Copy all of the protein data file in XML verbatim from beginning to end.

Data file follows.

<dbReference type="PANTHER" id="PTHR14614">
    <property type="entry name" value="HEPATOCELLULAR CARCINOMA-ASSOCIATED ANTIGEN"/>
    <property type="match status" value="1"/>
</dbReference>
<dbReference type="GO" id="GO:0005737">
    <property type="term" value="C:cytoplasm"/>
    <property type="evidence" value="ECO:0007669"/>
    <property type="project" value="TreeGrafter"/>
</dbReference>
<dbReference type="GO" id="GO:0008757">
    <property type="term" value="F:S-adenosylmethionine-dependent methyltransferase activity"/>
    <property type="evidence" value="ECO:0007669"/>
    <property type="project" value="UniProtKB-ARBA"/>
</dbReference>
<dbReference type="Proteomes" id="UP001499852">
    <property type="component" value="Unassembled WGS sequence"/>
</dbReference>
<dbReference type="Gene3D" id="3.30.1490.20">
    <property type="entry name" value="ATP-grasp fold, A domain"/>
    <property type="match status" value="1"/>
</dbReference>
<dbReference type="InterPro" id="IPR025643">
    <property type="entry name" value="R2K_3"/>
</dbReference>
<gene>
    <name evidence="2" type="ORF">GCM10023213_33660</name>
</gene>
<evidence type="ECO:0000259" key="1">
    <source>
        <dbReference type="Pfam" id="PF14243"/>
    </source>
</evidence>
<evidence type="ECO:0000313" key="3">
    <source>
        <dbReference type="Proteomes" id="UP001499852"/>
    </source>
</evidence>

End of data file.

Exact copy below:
<dbReference type="PANTHER" id="PTHR14614">
    <property type="entry name" value="HEPATOCELLULAR CARCINOMA-ASSOCIATED ANTIGEN"/>
    <property type="match status" value="1"/>
</dbReference>
<dbReference type="GO" id="GO:0005737">
    <property type="term" value="C:cytoplasm"/>
    <property type="evidence" value="ECO:0007669"/>
    <property type="project" value="TreeGrafter"/>
</dbReference>
<dbReference type="GO" id="GO:0008757">
    <property type="term" value="F:S-adenosylmethionine-dependent methyltransferase activity"/>
    <property type="evidence" value="ECO:0007669"/>
    <property type="project" value="UniProtKB-ARBA"/>
</dbReference>
<dbReference type="Proteomes" id="UP001499852">
    <property type="component" value="Unassembled WGS sequence"/>
</dbReference>
<dbReference type="Gene3D" id="3.30.1490.20">
    <property type="entry name" value="ATP-grasp fold, A domain"/>
    <property type="match status" value="1"/>
</dbReference>
<dbReference type="InterPro" id="IPR025643">
    <property type="entry name" value="R2K_3"/>
</dbReference>
<gene>
    <name evidence="2" type="ORF">GCM10023213_33660</name>
</gene>
<evidence type="ECO:0000259" key="1">
    <source>
        <dbReference type="Pfam" id="PF14243"/>
    </source>
</evidence>
<evidence type="ECO:0000313" key="3">
    <source>
        <dbReference type="Proteomes" id="UP001499852"/>
    </source>
</evidence>